The longer story
I was raised by two public school teachers and grew up outside Frederick, Maryland—then a more rural place than it is now. I studied philosophy, art history, and history at Wesleyan University in Middletown, Connecticut.
During my freshman year at Wesleyan, there was a series of unfortunate events… racial discord, vitriolic protests, the firebombing of the college president’s office, and, finally, the murder of a student activist. Twenty years later, those experiences still linger in my mind. I researched and started writing a book on the subject, but had to set it aside because of work demands. I may yet return to that story.
Fortunately, the rest of my college experience was mild and enlightening. After graduating, I moved to Boston where I apprenticed in the book world as a research assistant on a project covering fifty years of African-American history and social progress.
I went on to work for many years in the overlapping worlds of think tanks, book publishing, journalism, and public policy. I spent several years at the Manhattan Institute in New York, eventually becoming the director of the Institute’s book program. I worked with authors, agents, publicists, reviewers, and both trade and academic publishers. In my own time, I published some freelance book reviews in the Wall Street Journal and some more obscure places. I also ran an online literary magazine—called “The Occasional”—from 1999 until I became a government bureaucrat in 2002.
For seven years, I served on the senior staff of the National Endowment for the Humanities. A small federal agency, NEH rarely gets the praise it deserves for supporting scholarship, education, preservation, and public programs in history, philosophy, archeology, art history, and all the disciplines of the humanities. While at the NEH I was very fortunate to spend so much time immersed in these subjects. It really was a graduate education for me (nearly as educational as the Johns Hopkins program I’m enrolled in now).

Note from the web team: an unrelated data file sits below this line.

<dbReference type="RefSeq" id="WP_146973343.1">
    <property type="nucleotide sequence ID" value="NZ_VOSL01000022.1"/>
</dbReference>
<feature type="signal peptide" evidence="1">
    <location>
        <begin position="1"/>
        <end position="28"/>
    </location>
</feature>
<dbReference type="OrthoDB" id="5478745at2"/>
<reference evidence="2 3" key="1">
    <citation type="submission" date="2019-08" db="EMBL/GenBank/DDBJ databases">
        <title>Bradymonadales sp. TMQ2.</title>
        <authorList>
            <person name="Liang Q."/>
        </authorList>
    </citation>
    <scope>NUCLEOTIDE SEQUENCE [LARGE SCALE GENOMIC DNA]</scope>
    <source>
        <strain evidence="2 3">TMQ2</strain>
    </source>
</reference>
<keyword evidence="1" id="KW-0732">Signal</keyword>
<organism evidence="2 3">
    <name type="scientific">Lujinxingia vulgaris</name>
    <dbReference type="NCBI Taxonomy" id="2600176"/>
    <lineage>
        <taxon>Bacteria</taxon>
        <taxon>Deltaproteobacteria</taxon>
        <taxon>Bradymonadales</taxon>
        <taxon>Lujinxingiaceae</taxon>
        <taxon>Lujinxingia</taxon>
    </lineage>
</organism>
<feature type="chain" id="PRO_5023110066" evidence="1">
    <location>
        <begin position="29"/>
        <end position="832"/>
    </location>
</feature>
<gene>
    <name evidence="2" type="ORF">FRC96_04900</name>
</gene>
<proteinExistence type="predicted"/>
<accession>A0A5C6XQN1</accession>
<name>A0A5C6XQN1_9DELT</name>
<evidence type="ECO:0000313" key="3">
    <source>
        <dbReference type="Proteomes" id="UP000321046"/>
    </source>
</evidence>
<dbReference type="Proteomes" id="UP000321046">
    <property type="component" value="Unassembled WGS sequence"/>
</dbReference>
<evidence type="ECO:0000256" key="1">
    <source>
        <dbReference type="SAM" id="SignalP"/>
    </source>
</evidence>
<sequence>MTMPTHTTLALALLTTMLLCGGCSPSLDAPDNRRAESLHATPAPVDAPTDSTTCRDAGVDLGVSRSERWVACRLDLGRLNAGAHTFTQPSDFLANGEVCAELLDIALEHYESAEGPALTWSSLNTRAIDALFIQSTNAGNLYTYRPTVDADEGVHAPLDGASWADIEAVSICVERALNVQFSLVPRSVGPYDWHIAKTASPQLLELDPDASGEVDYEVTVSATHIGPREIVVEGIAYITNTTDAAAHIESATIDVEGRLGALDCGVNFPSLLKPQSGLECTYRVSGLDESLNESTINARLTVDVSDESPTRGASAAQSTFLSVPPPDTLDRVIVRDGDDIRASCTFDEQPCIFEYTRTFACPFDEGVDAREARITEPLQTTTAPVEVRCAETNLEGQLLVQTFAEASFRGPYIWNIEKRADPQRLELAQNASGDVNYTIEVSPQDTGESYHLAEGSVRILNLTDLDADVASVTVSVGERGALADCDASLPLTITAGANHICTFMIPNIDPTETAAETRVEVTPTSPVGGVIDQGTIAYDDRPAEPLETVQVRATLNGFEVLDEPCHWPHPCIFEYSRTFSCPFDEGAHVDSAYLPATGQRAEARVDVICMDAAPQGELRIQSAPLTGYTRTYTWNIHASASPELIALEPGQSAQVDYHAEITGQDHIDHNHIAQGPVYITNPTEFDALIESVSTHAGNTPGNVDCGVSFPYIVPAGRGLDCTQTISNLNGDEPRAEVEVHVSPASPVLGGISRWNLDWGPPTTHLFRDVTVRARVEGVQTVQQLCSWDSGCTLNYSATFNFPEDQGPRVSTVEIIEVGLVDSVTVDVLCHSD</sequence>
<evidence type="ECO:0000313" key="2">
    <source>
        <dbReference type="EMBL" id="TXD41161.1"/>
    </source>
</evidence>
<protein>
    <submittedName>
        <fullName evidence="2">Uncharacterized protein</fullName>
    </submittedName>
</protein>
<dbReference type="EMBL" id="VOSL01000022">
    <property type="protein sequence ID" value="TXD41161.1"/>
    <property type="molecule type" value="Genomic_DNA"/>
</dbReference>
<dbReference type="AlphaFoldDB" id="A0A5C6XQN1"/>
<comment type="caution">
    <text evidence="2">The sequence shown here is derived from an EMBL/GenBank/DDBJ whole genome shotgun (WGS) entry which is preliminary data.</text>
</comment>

You could say I’ve learned a little bit about many things. I'm a rock star ninja generalist
ven as a generalist, there are some books and topics to which I’m especially drawn: history, architecture and art history, literary criticism, film, and music. I’m usually reading several books at a time, but one of them always deals with the history and culture of India—a nation of strong personal and intellectual interest to me. Seven years working in D.C. cudgeled away a once-avid interest in politics, but I remain deeply interested in the competing ideas and values that drive political trends. I’m also making slow, slow progress on a lifetime reading list of classics and a 500+ Netflix queue of films of varying quality. We are cord-cutters, so I’ve grown accustomed to streaming films and tv shows.
After I emerged from the government cocoon, I reacquainted myself with online publishing and explored the wild new media frontiers. I have worked as a writer/researcher on the NewsTrust Baltimore project and, for about a year and a half, was producer of the TummelVision podcast.
My greatest joy is spending time with my wife Geetanjali and our young daughter.